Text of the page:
Did the moon hit your eye like a big pizza pie last night? It wasn’t amore – it was a so-called supermoon. This increasingly popular term refers to a full or new moon at perigee, when our natural satellite gets closest to Earth during its orbit around the planet. The effect makes the full moon look bigger and brighter in the sky and can even create larger than normal tides.
The moon’s orbit does not trace a perfect circle. It follows a slightly elongated, egg-shaped orbit that also has Earth a bit off from center. That means the moon swings a tiny bit closer to us at some point each month. A supermoon happens when this close approach coincides with one of two lunar phases: full, when the moon is between Earth and the sun, or new, when it’s on the opposite side of Earth from the sun.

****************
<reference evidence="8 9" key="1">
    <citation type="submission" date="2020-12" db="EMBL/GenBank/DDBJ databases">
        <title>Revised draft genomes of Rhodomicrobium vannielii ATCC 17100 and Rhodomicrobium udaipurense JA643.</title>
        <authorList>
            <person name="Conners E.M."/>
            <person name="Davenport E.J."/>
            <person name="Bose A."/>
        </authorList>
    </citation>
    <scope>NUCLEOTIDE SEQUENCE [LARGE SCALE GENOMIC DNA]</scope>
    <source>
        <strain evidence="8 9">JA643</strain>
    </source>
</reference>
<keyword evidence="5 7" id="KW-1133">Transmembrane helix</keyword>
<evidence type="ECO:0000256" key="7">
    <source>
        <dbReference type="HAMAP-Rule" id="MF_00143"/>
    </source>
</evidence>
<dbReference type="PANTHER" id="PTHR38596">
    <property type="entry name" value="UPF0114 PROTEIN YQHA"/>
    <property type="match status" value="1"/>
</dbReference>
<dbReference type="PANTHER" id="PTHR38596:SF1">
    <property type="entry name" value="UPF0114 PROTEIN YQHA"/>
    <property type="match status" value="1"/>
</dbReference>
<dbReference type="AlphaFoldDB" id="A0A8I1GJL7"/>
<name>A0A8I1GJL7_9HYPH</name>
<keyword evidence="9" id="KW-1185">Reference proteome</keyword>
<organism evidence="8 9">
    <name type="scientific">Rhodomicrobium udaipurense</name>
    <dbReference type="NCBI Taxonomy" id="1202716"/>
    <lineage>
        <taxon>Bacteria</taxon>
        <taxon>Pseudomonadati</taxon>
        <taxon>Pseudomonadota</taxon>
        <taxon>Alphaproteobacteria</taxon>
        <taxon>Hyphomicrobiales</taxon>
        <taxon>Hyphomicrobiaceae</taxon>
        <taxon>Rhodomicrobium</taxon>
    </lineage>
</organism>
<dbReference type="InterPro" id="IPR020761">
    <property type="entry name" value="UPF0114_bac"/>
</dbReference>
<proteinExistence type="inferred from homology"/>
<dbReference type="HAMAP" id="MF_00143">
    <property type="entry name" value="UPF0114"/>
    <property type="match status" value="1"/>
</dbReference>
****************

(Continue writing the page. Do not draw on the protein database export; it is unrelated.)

On average there are four to six supermoons a year, and this year, the fifth and final supermoon of 2014 will come in September. But the exact distance between Earth and the moon varies with each orbit, and the full supermoon that happened this past weekend was the closest one of 2014, bringing the lunar orb a mere 221,765 miles from Earth.
To the unaided eye, spotting a supermoon can be tricky – the difference in the size of the disc compared to a normal full moon is relatively minor. But any full moon is a glorious sight, and excitement over the supermoon phenomenon is a great chance to pull out some cameras and showcase our celestial neighbor.